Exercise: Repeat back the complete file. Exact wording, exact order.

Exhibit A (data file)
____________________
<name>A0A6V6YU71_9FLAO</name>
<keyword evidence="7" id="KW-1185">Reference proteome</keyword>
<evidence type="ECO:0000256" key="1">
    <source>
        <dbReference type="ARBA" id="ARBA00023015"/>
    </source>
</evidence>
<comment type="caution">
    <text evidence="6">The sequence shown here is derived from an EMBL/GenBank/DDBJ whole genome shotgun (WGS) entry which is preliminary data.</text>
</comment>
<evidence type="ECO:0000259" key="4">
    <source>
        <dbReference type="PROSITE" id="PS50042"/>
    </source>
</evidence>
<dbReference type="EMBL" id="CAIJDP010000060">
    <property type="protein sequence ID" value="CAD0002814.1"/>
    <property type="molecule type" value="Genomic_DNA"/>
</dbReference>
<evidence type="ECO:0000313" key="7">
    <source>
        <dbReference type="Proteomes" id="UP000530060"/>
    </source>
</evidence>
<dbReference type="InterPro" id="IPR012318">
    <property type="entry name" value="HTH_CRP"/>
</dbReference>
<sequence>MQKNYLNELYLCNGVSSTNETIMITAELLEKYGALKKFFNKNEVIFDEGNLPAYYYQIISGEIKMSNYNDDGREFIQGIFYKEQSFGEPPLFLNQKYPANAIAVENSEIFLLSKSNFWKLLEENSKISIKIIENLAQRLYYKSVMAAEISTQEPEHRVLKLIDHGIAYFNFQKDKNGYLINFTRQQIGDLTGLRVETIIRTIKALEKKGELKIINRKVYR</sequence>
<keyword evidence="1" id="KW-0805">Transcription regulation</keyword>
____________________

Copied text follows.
<name>A0A6V6YU71_9FLAO</name>
<keyword evidence="7" id="KW-1185">Reference proteome</keyword>
<evidence type="ECO:0000256" key="1">
    <source>
        <dbReference type="ARBA" id="ARBA00023015"/>
    </source>
</evidence>
<comment type="caution">
    <text evidence="6">The sequence shown here is derived from an EMBL/GenBank/DDBJ whole genome shotgun (WGS) entry which is preliminary data.</text>
</comment>
<evidence type="ECO:0000259" key="4">
    <source>
        <dbReference type="PROSITE" id="PS50042"/>
    </source>
</evidence>
<dbReference type="EMBL" id="CAIJDP010000060">
    <property type="protein sequence ID" value="CAD0002814.1"/>
    <property type="molecule type" value="Genomic_DNA"/>
</dbReference>
<evidence type="ECO:0000313" key="7">
    <source>
        <dbReference type="Proteomes" id="UP000530060"/>
    </source>
</evidence>
<dbReference type="InterPro" id="IPR012318">
    <property type="entry name" value="HTH_CRP"/>
</dbReference>
<sequence>MQKNYLNELYLCNGVSSTNETIMITAELLEKYGALKKFFNKNEVIFDEGNLPAYYYQIISGEIKMSNYNDDGREFIQGIFYKEQSFGEPPLFLNQKYPANAIAVENSEIFLLSKSNFWKLLEENSKISIKIIENLAQRLYYKSVMAAEISTQEPEHRVLKLIDHGIAYFNFQKDKNGYLINFTRQQIGDLTGLRVETIIRTIKALEKKGELKIINRKVYR</sequence>
<keyword evidence="1" id="KW-0805">Transcription regulation</keyword>